Most recently, however, in the case of the Refah Partisi (Welfare Party) and Others v. Turkey [4] , the European Court, in a 4-3 Chamber decision, over a strong dissent, held that Turkey’s ban of the Party was permissible.  The Welfare Party decision has ramifications for the action in the Turkish Constitutional Court, in which the government was seeking to ban the Virtue Party, a successor to the Welfare Party.  That case was decided against the Party on June 22.

Welfare Party Case

On May 21, 1997 the Principal State Council for the Court of Cassation brought proceedings against the Welfare Party, seeking to ban it because it had become the “center (mihrak) of activities against the principle of secularism” enshrined in Article 2 of the Turkish constitution.  Once the ban was ordered, the Party and its leaders sought review in the European Court.

The Court engaged in its normal analysis of cases such as these:

  1. Has a condition or restriction been placed on the right to freedom of association?
  2. Is the condition or restriction reasonable, or is it an “interference” with the right to freedom of association?
  3. If there has been an “interference “–
    1. Was it “prescribed by law”?
    2. Does it have a “legitimate aim”?
    3. Is it “necessary in a democratic society”?
  4. In deciding whether an “interference” has a “legitimate aim,” it must be justified —
    1. In the interests of national security or public safety,
    2. For the prevention of disorder or crime,
    3. For the protection of health or morals, or
    4. For the protection of the rights and freedoms of others.
  5. In deciding whether a particular “interference” is “necessary in a democratic society” to achieve the “legitimate aim,” the state party must show that the “interference” was proportionate to the aim pursued. [5]

Granting that there had been an interference with the applicants’ freedoms of association speech, the Court went on to determine whether the interference was justified, as described above.  The major question presented, according to the majority, was whether the aims of the Welfare Party were such that they could undermine the democratic imperative of Turkey to be a secular state.  The Court found that they did, citing three different goals of the Party:

  1. to establish a plurality of legal systems in Turkey based on differences in religious belief,
  2. to establish Sha’riah law in Turkey; and
  3. to develop jihad or holy war as a political method.

Proof of these aims was not discovered through the Party’s founding documents or platform, but rather through statements made by Party leaders and members.

Although the majority of the Court found that dissolution was permissible, the dissent argued forcefully that it was not.  The dissent disagreed, for example, with the majority’s reliance on statements by Party members in distinction to a real Party platform, noting that in previous cases the European Court had rejected such reliance.  Most importantly, however, the dissent rejected the notion that the ban would be legitimate “in a democratic society.”  Citing the previous Grand Chamber decisions in the UCP and ÖZDEP cases, the dissent argued in favor of the importance of protecting pluralism in any democratic state.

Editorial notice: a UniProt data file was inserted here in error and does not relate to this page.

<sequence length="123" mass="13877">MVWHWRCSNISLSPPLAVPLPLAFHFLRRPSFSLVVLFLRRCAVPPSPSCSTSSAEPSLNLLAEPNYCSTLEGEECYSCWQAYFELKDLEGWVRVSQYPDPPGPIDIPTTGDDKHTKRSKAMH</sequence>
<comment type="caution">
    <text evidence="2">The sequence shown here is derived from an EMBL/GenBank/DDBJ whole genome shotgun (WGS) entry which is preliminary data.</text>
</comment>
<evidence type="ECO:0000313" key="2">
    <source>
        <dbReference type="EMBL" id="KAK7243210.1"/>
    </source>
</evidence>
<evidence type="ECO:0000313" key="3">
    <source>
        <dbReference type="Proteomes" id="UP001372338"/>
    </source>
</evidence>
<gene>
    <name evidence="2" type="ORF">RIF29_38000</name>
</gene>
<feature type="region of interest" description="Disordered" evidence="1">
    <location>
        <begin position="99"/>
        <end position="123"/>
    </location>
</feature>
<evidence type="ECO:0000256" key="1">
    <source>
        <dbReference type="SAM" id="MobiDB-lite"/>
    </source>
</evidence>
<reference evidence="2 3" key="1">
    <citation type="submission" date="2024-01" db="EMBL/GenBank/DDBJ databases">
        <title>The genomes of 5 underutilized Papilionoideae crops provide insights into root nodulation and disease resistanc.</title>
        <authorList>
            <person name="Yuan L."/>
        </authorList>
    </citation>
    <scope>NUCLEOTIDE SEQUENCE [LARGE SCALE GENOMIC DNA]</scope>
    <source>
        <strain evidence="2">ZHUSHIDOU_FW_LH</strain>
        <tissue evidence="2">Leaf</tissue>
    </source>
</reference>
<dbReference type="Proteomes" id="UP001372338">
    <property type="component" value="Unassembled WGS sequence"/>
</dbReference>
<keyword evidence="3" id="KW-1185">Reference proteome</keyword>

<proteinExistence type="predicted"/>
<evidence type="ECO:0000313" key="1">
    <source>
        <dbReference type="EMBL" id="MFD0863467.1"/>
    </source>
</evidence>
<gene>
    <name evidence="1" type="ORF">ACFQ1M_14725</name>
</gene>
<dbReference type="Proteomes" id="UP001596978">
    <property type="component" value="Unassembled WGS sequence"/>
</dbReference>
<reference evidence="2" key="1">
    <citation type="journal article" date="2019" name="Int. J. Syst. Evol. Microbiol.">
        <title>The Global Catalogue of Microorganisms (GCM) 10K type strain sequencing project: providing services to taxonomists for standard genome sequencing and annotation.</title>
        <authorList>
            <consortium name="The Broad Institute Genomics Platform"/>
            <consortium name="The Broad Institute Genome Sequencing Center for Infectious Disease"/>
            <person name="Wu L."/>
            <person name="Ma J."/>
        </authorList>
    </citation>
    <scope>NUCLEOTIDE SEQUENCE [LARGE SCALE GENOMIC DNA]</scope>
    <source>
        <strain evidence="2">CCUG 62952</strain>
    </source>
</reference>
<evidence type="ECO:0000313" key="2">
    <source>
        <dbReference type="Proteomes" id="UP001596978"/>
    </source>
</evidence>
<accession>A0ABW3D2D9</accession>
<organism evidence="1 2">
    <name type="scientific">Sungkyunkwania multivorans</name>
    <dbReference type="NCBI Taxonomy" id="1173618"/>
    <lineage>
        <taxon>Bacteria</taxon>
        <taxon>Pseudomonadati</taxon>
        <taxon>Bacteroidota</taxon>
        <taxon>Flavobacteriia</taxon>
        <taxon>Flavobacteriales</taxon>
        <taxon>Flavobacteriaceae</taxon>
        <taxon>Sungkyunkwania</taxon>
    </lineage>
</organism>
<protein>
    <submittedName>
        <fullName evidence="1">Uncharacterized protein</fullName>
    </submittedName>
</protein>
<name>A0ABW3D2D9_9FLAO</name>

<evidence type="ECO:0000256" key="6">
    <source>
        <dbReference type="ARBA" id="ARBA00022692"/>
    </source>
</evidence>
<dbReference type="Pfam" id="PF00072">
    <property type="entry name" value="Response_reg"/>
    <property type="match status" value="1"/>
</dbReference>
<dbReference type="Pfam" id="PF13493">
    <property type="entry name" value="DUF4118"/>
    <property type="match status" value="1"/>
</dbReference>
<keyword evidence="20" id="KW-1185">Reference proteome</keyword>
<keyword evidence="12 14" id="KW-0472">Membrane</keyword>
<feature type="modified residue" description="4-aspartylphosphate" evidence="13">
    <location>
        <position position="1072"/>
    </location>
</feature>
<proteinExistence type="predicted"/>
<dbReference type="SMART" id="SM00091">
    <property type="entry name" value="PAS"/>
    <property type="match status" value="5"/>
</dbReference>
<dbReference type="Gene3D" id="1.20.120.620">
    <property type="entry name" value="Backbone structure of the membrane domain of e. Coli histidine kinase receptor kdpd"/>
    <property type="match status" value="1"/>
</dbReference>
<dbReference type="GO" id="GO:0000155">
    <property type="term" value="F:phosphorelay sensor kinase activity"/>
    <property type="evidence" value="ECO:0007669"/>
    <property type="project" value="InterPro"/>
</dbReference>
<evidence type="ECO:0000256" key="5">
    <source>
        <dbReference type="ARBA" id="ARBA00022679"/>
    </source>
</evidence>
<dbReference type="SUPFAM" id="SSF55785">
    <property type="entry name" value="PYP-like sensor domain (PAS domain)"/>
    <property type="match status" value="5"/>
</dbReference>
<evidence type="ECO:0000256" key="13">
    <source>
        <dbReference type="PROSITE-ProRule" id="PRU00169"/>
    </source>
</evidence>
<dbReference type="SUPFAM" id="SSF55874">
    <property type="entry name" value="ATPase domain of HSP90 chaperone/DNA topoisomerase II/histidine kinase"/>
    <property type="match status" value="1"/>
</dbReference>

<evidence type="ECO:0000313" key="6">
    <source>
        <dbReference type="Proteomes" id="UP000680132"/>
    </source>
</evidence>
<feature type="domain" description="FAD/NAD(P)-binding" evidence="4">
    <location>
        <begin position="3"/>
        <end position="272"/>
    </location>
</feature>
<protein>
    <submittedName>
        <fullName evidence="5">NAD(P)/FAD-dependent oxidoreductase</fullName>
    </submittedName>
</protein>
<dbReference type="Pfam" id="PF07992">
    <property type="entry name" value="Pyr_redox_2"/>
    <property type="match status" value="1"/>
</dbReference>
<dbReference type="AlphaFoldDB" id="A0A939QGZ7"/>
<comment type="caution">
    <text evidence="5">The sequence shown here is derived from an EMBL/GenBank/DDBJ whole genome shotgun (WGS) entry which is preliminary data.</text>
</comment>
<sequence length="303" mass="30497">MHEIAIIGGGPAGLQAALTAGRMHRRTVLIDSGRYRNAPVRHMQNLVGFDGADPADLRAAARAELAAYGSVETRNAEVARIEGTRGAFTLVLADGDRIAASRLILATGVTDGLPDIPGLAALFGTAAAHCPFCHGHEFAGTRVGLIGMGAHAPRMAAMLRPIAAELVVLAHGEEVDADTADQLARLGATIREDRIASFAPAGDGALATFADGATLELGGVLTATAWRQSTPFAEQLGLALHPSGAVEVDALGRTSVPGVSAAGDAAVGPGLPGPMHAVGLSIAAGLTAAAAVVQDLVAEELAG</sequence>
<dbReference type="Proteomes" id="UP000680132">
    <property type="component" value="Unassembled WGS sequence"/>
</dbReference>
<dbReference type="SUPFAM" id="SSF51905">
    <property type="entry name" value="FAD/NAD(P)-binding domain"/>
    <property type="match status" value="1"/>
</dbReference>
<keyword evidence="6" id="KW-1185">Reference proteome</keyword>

In addition, the dissent discussed the principle of nondiscrimination, which it called “one of the fundamental principles of a democracy.” (¶ 69).  Citing the “Belgian language” cases and Abdulaziz, Cabales and Balkandi v. United Kingdom, [6] the dissent also relied the importance of religious tolerance as being in the interest of society as a whole for its conclusion that the ban of the Welfare Party violated the human rights protections laid down in the ECHR.

Under Article 43 of the ECHR, any party to the case may request the referral of a Chamber judgment to the 17 Grand Chamber of the Court, and one assumes that will be done in this case.  The appeal must be taken within three months of the Chamber decision or else that decision becomes final.

Virtue Party Case

After the ban of the Welfare Party, various members of the banned Welfare Party reconstituted themselves as the Virtue Party and stood for Parliament in the last election.  Although support for the party fell to 15% in that election, it is clear from newspaper stories that the Party continued to have wide-spread support.  Nonetheless, on June 22 the Constitutional Court came out against it, stating that it had become a “focus of anti-secular activities.”  In light of the decision in the Welfare Party case, it is likely that the attempts by more moderate Turks to amend the Political Party law to make it more difficult to ban parties will fall on deaf ears.  But it is a healthy sign – one clearly favoring pluralism – that such a bill has found considerable support in Turkey.  KS


[1] The dissent in the Welfare Party case, infra note 4, notes that there have been 15 cases brought in Turkey to ban various political parties and that of these four have gone to the European Court of Human Rights.  All except the most recent have been won by the parties involved.

[2]   European Court of Human Rights, (133/1996/752/951)(Grand Chamber decision, January 30, 1998).

[3] European Court of Human Rights [GC], #23885/94, §26, CEDH 1999-VIII.